A Good Year on Mars for NASA Rover Opportunity

Mars Rover's Meteorite Discovery Triggers Questions
Iron Meteorite on Mars, the first meteorite of any type ever identified on another planet. The pitted, basketball-size object is mostly made of iron and nickel. Readings from spectrometers on the Opportunity rover determined that composition. Opportunity used its panoramic camera to take the images used in this approximately true-color composite on the rover's 339th martian day, or sol on January 6, 2005. Image (Image credit: NASA/JPL/Cornell)

When it comes to long life, NASA's Mars rover Opportunity takes after its robotic twin Spirit.

Today Opportunity officially hit the one-year mark in its mission to explore Mars and send home data about the red planet's conditions and its history of water. The longevity of the two rovers -- Spirit celebrated its own one-year anniversary on Jan. 3 -- has been a stunning success for rover scientists and engineers, who originally planned for just a 90-day mission.

"This whole mission has surpassed all of our expectations," said Steven Squyres, principal investigator for the rover mission at Cornell University.  

Opportunity landed at Meridiani Planum at 12:05 a.m. EST (0505 a.m. GMT) on Jan. 25, 2004, though it was still late Jan. 24 at NASA's Jet Propulsion Laboratory (JPL) in Pasadena, California where the mission was being managed. Squyres said the entire rover team, including managers, engineers and scientists, planned a one-year celebration Monday night during a two-day mission science meeting at JPL.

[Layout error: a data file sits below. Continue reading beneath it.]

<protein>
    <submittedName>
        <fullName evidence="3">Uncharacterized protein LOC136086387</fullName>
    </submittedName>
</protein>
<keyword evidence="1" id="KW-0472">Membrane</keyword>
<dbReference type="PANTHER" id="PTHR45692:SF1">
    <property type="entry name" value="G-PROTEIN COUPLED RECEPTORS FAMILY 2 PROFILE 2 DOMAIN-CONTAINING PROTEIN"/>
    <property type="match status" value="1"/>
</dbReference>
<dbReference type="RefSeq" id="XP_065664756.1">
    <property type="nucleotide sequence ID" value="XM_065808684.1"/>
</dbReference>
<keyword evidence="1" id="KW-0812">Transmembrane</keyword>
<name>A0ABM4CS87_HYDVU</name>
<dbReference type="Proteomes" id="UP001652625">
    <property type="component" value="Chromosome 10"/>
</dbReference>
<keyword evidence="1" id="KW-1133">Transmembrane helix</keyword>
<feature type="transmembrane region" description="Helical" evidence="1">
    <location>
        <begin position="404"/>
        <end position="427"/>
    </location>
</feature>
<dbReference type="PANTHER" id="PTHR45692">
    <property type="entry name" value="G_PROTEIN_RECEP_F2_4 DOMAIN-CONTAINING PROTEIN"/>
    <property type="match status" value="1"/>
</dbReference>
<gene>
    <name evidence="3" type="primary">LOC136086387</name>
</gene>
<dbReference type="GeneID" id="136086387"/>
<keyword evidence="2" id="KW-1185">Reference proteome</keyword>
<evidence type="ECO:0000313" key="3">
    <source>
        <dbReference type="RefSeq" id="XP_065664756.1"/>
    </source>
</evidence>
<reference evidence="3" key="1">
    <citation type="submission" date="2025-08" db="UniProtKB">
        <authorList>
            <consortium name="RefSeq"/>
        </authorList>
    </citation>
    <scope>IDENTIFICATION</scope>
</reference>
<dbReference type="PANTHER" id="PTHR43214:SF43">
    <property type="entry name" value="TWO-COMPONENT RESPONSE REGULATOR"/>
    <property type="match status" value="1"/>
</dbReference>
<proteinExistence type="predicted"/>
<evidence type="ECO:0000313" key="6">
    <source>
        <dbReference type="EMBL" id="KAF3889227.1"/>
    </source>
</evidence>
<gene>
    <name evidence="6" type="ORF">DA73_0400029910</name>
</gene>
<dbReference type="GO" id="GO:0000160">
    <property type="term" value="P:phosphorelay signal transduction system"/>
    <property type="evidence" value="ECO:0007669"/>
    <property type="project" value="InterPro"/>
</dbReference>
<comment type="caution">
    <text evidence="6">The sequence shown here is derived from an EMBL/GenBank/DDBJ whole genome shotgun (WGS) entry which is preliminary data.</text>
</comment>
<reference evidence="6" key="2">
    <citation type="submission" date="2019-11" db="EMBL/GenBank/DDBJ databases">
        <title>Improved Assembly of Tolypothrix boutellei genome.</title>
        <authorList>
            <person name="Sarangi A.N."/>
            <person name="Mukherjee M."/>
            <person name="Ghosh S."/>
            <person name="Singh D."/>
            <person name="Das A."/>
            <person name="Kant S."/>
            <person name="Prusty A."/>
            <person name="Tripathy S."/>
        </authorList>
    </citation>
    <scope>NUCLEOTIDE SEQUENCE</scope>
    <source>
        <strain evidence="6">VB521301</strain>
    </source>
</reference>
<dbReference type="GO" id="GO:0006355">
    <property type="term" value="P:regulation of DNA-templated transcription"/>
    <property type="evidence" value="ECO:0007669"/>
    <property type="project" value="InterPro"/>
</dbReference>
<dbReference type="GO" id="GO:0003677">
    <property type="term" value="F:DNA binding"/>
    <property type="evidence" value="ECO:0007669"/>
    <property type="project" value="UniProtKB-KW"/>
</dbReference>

But while Squyres said he looked forward to anniversary party, he is still waiting for Jan. 31. It was on that day in 2004 that Opportunity rolled off its landing platform and planted six wheels in Martian soil, he told SPACE.com.

"I've always felt that we had six terrifying events in this mission; two launches, two landings and two egresses," Squyres said. "And it wasn't until both [rovers] were in their native environments on Mars, for me, that I could really feel like I could breathe a sigh of relief."

Only a few major glitches have plagued Opportunity, including a stuck heater, which was a glutton for power early in the mission but circumvented later by the addition of a "deep sleep" mode during a software update. The rover's rear hazard-identification camera has also suffered some minor mottling in images due to dust picked up during recent investigations of its heat shield, JPL officials said.

A flood of science

Both Spirit and Opportunity have returned a wealth of data back to Earth, but rover scientists concur that Opportunity has made the lion's share of Mars science discoveries.

"When you look at the most important accomplishments of the mission, a lot of them were due to Opportunity," Squyres said. "It was the one that found the really powerful evidence for a habitable environment in Mars' past. It's sort have been the good luck rover for this whole thing."

It was Opportunity's studies at its initial landing site Eagle Crater that gave scientists conclusive proof that the region had once been drenched in liquid water. Scientists now believe that Opportunity's Meridiani Planum landing zone supported a habitable environment and possibly a salty sea.

Matt Golombek, a rover scientist at JPL, spent years working to pinpoint Opportunity's landing site.